This week’s entry into the Hyperion Papers beer review series is courtesy of The Hawaii Food and Wine Festival booth’s very own Kona Brewing Co. in the form of their Castaway India Pale Ale. But first, a little bit about the brewery itself.
The Kona Brewing Co. was established in 1994, but has been a subsidiary of the infamous Craft Brew Alliance since 2010. I call it ‘infamous’ because the publicly traded Craft Brew Alliance is a collection of formerly independent companies (Kona, Widmer Brothers, and Redhook) that can only just be considered true craft breweries due to the fact that they more or less still operate independently under their evil overlord, AB-InBev (that’s Anheuser Busch, for those of you not familiar with the shorthand). Yup, Budweiser owns 32% of Kona, et al.
The Craft Brew Alliance straddles ever-so-precariously upon the edge of the cliff between craft brewer innovation and the abyss of big three-sponsored fake microbrews. I could rant about faux craft entries into an already crowded market forever, but this should be about the beer, so I’ll move it along. I just would like to make it known that it’s very possible for Disney to find real craft breweries with enough output to support their needs without sucking on the teat of a company that is trying to stifle independent competition with every move they make. That is all.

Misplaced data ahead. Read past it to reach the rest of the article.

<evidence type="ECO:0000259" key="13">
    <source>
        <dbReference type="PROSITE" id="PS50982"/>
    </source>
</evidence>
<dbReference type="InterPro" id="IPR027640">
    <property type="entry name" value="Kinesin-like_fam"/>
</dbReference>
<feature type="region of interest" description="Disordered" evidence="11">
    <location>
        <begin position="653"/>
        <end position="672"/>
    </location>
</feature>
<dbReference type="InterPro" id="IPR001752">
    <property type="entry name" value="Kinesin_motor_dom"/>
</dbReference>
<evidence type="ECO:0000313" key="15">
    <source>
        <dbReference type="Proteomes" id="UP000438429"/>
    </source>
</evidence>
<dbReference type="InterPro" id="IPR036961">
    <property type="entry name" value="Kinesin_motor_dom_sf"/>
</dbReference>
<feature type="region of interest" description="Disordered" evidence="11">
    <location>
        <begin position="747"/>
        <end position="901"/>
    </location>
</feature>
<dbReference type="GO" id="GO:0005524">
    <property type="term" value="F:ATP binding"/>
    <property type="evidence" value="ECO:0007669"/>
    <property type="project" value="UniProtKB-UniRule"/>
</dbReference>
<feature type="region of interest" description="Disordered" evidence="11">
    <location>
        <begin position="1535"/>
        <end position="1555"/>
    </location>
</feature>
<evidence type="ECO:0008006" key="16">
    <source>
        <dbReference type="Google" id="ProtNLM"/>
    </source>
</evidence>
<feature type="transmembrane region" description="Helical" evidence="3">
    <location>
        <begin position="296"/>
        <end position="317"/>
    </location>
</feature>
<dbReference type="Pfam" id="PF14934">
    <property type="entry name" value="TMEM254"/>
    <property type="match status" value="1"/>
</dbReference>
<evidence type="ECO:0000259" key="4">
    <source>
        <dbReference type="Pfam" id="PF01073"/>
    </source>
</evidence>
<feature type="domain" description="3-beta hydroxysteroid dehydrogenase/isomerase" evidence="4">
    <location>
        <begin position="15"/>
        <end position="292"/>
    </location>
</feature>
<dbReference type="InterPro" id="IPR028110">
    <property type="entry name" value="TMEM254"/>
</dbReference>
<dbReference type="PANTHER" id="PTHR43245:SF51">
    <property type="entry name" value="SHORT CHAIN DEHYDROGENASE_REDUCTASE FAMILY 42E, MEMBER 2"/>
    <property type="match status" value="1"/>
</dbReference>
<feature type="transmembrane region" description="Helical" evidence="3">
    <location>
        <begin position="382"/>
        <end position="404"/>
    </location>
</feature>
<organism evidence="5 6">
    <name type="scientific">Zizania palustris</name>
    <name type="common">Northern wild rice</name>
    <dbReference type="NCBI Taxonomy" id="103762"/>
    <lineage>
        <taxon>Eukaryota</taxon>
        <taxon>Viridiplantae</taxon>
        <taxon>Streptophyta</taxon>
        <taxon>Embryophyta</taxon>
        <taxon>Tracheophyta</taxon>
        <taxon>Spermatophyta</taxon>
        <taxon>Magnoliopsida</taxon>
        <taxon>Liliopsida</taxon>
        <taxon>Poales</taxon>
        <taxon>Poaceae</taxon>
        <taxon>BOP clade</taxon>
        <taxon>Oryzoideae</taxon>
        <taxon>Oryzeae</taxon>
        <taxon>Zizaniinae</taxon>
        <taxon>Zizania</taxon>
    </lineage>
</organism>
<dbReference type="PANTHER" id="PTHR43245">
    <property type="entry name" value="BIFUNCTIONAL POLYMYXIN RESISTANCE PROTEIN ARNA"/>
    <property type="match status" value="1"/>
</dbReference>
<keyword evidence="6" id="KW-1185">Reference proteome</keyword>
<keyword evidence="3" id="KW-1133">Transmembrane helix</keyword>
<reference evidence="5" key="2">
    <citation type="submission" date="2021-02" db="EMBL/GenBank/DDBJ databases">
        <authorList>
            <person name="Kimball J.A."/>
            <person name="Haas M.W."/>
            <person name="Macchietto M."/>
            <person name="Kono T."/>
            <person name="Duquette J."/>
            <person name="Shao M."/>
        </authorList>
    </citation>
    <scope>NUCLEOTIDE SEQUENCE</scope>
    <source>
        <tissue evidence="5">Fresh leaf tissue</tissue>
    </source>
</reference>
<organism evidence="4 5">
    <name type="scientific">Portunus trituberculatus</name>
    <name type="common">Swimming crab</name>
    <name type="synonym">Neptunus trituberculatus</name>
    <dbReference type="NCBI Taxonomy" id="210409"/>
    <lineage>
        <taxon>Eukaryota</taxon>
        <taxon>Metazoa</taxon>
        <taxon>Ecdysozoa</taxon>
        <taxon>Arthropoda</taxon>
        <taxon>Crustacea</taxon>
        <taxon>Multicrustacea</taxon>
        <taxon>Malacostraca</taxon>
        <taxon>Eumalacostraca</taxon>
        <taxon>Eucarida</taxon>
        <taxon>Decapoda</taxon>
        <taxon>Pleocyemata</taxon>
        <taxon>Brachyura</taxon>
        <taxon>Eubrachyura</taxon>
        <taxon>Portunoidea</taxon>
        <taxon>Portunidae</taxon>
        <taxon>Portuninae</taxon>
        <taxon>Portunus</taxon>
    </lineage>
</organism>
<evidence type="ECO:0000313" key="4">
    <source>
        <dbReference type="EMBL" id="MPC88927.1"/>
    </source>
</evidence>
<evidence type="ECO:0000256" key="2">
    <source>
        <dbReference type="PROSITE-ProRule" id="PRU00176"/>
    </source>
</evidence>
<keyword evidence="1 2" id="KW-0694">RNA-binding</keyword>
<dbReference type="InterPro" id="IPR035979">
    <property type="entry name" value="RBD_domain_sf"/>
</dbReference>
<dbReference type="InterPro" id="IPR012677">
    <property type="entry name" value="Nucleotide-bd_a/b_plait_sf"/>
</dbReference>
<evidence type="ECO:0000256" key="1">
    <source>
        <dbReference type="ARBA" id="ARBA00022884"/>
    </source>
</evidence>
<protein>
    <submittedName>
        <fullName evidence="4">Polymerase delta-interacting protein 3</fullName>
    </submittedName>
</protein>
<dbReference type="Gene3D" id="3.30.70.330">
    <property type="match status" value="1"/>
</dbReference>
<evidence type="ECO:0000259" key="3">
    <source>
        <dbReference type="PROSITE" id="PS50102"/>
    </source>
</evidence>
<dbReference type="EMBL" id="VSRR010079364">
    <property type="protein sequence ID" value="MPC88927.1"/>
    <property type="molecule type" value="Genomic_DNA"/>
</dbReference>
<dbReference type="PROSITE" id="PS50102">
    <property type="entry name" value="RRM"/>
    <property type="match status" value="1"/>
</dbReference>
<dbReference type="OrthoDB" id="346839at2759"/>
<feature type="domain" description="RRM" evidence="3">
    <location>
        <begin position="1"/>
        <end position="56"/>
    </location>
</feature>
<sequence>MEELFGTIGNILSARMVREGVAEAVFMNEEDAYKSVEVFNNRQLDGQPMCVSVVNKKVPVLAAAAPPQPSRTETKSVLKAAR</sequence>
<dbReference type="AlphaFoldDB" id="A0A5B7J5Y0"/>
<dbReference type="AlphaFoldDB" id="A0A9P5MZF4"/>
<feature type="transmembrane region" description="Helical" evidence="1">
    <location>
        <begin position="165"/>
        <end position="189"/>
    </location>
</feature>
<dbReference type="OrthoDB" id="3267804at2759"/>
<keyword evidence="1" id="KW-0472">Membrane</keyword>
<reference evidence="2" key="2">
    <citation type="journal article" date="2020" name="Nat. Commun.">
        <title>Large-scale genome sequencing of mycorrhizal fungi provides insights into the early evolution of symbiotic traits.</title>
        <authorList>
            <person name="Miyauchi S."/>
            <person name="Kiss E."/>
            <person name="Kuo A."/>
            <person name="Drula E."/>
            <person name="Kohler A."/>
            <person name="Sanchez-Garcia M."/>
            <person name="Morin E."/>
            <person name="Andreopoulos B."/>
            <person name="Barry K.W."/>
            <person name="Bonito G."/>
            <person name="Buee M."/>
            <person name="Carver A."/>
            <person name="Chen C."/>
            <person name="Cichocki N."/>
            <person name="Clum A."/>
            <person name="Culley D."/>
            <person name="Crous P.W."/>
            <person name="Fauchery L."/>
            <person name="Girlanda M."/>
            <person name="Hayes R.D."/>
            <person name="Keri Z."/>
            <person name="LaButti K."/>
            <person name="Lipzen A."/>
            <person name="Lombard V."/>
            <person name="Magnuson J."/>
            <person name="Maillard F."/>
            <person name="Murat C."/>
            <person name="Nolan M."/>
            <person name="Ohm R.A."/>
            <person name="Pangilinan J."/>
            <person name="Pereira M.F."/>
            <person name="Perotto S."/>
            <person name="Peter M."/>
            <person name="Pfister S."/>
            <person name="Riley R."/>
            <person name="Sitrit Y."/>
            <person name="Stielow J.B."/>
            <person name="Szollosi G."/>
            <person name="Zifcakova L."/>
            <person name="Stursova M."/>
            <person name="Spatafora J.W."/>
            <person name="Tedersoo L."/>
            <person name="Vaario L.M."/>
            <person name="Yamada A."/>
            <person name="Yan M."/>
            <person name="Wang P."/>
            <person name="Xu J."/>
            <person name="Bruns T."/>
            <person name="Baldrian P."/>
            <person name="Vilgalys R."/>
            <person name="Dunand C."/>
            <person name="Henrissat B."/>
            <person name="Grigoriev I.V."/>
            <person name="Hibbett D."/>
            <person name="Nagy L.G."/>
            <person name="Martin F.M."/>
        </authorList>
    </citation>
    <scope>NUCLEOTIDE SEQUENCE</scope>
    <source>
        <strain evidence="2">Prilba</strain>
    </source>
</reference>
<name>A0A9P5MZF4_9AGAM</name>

So, this Kona IPA is surprisingly good. It’s heavier on the bitterness than I expected, and it finishes very clean without leaving your mouth too dry. The aroma is very hoppy and carries a lot of citrus and pine. The appearance is slightly cloudy and in the glass it harbors a lot of carbonation, so there’s a decent head on this when properly poured. As a festival beer, I wouldn’t order more than a six ounce pour. It’s a little high in alcohol content if you’re marathoning around the showcase booths, and too heavy to pound if you really have a hankerin’ for another beverage at an adjacent booth. I would like to see the Hawaii booth move on to a different offering in the coming years, but Kona is a fine stopgap for the time being.
Melissa’s one-line indifferent-to-beer review: grassy and tropical fruit.